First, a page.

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Cricket news - Making American Cricket great again

Ali Khan won the CPL trophy with Trinbago Knight Riders.

This week in Namibia, the USA men's national side will compete in the ICC's final ever World Cricket League. They feature in the six-team Division 2 tournament for the first time in the country's history.

It is the USA's cricketing zenith but one that could be emphatically eclipsed should they clinch a top-four finish that secures inaugural full ODI status and a place in the three-year ICC Cricket World Cup League 2. That would guarantee 36 ODIs over its duration, as well as clearing a path to the 2022 World Cup Qualifiers.

Having regained full ICC status just three months ago, USA Cricket is in rude health on and off the pitch. To get to where they are today, it's been a rough ride.


It's Ireland, 2005.

The ICC Trophy offers the richest reward for Associate Nations in World Cup history, with the tournament's top-five teams joining Kenya at the most inclusive edition of its kind. The USA are one of those teams vying for qualification to the 2007 event. But four losses and one washout from their five matches mean they fall short and finish 10th out of 12. It's disappointing for all involved and is played out to the backdrop of increasing pressure from the ICC on the sport's custodians in the States; the United States of America Cricket Association (USACA).

USACA has been under the microscope for some time. There are bitter back and forths between them and their disputed board members, while ICC CEO Malcolm Speed is the first of three men in the role who, over the next decade, will attempt to first rebuild and then sift through the ruins of USACA.

A month after the ICC Trophy, USA were barred from competing in the Intercontinental Cup, with USACA unable to agree on a team for the tournament.

"Neither party should see this outcome as a victory," Speed wrote to USACA. "Regrettably, the game of cricket in the USA and the cricketers who seek to play cricket for USA at the highest level are again the losers."

At this point, the country are in exile; banished to the most remote, barren lands of cricket's outskirts. Funding has been taken away and the precedent has been set for a long, arduous fight to unfold.

The infamous President Gladstone Dainty retained power not long after. By way of a character reference, try this: in 2012, USACA barred 32 of its 47 members from voting in Dainty's re-election, with the remaining 15 all giving Dainty their backing. All through this, the ICC stated it had "significant concerns about the governance, finance, reputation and cricketing activities of USACA".

Attempts from the American Cricket Federation (ACF) to take stewardship of the game followed and Kenwyn Williams, executive secretary of USACA, posted his now legendary rant on social media that has all the hallmarks of a pining, drunken teen sending a desperate late night text to an ex that puts the fear of God in you when sobriety hits the following morning, head swelling with the weight of your bad decisions the night before.


Ten years later, with the USA stripped of all its status by the ICC, the latter's team covering the Americas region stepped in to, initially at least, try and re-establish USACA as a member nation.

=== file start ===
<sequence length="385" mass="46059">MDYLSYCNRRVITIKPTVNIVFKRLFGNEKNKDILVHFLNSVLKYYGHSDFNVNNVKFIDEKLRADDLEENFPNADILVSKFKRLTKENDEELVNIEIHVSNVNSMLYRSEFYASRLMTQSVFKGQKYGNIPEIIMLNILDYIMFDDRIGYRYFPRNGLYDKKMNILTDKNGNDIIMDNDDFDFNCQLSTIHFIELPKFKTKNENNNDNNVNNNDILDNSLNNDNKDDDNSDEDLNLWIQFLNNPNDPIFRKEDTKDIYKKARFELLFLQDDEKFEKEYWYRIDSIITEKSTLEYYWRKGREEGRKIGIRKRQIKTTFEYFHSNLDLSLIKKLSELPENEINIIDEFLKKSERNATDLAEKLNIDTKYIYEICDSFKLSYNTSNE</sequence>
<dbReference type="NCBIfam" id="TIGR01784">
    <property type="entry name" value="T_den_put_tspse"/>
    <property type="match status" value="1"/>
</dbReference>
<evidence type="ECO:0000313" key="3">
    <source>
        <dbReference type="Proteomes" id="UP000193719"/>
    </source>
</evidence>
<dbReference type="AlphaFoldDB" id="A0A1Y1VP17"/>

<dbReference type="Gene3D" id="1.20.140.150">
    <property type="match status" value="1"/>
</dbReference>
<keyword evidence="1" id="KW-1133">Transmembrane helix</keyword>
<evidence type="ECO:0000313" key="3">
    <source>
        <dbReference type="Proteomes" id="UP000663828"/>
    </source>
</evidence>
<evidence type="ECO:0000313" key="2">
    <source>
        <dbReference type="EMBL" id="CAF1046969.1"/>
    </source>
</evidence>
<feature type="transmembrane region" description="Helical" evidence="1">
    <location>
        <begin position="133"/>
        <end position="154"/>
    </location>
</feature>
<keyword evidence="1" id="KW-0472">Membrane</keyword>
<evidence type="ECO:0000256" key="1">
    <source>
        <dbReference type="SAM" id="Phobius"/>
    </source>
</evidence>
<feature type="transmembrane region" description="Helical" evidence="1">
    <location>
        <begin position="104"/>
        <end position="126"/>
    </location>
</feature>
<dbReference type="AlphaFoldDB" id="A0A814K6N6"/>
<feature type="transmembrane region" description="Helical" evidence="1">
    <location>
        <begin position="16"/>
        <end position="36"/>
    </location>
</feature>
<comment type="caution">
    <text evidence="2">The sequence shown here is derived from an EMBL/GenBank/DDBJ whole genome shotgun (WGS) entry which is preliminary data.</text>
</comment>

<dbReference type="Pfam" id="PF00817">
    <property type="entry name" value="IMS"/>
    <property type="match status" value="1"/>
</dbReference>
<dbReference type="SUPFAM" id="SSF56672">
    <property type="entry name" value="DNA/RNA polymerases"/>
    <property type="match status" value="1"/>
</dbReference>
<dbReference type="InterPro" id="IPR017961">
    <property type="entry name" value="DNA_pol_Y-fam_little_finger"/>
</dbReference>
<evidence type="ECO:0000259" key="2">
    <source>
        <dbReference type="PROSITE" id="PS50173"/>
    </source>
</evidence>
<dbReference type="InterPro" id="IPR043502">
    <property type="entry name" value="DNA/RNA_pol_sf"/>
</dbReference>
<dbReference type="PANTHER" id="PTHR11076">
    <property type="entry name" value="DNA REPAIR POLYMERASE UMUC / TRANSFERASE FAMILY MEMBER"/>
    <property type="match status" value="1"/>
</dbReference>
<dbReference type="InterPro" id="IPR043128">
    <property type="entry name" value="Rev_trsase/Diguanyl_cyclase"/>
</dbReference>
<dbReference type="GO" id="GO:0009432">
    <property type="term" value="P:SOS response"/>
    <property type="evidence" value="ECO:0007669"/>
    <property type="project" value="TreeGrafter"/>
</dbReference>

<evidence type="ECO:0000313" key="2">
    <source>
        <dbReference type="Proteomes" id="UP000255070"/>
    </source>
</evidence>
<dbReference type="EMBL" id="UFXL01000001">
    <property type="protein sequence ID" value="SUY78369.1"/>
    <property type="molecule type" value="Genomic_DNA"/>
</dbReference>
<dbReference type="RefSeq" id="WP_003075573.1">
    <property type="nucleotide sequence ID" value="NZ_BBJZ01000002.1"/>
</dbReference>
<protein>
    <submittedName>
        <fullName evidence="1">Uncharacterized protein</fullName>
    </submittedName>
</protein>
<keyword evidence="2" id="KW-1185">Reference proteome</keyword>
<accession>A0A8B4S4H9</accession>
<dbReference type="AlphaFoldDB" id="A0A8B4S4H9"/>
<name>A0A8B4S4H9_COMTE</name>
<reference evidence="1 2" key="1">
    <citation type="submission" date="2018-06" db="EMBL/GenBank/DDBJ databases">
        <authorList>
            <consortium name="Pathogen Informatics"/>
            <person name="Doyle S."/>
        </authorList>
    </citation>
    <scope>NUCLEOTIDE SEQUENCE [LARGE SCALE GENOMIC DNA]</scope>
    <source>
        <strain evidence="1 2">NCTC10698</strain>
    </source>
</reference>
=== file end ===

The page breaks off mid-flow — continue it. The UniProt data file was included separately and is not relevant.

"It was quite a unique landscape," says Wade Edwards, who was part of the ICC Americas team that worked with USACA in 2015. "It was daunting at times but there was also this sense of a real caring community that wanted support and wanted guidance and wanted leadership and wanted the best for cricket in the country.

"Without throwing USACA under the bus, because I understand how challenging the landscape is, the community probably didn't know what true leadership from a national federation was."

A constitution was drawn up, a board elected, a brand created, social media handles and websites put together and the start-up that is USA Cricket was born; with Edwards and Eric Parthen establishing a brand new cricketing federation out of the ashes.

"Our goal was to set up the right structures and build a world-class organisation," adds Edwards. "If we didn't have that strong foundation and those values and ethics, we knew it would be a challenge long-term."

Some criticism has been levelled at the scale of funding the ICC Americas were given, with a reported USD 1.5m per year pledged to the cause by ICC chief David Richardson.

But the results are clear. The team has never been in better shape, nor the administration. Cricket is now played in every State in the US, there are over 250,000 active players and there are believed to be 30-35 million cricket fans in America just waiting to be engaged even further.


"Personally, if I get the USA to full ODI status is a personal big achievement. I want them to play in a World Cup and I think we're on the right track."

Having taken over the role of head coach in September, 2016, former Sri Lanka international Pubudu Dassanayake has enjoyed the sunnier parts of the USA's journey. He has orchestrated the side's progression to Division 2 and to have World Cup and full ODI ambitions firmly within the realms of reality shows the remarkable development he has overseen.

The USA's ascension over the past two years has been engineered in tandem with both the development of USACA off the pitch and Dassanayake's handy work on it.

"As a coach, this is the best support system that I have had," Dassanayake tells Cricbuzz. "Wade and the guys in the office have given me a lot of freedom and everything I ask is there. All of these little things have helped give us these results.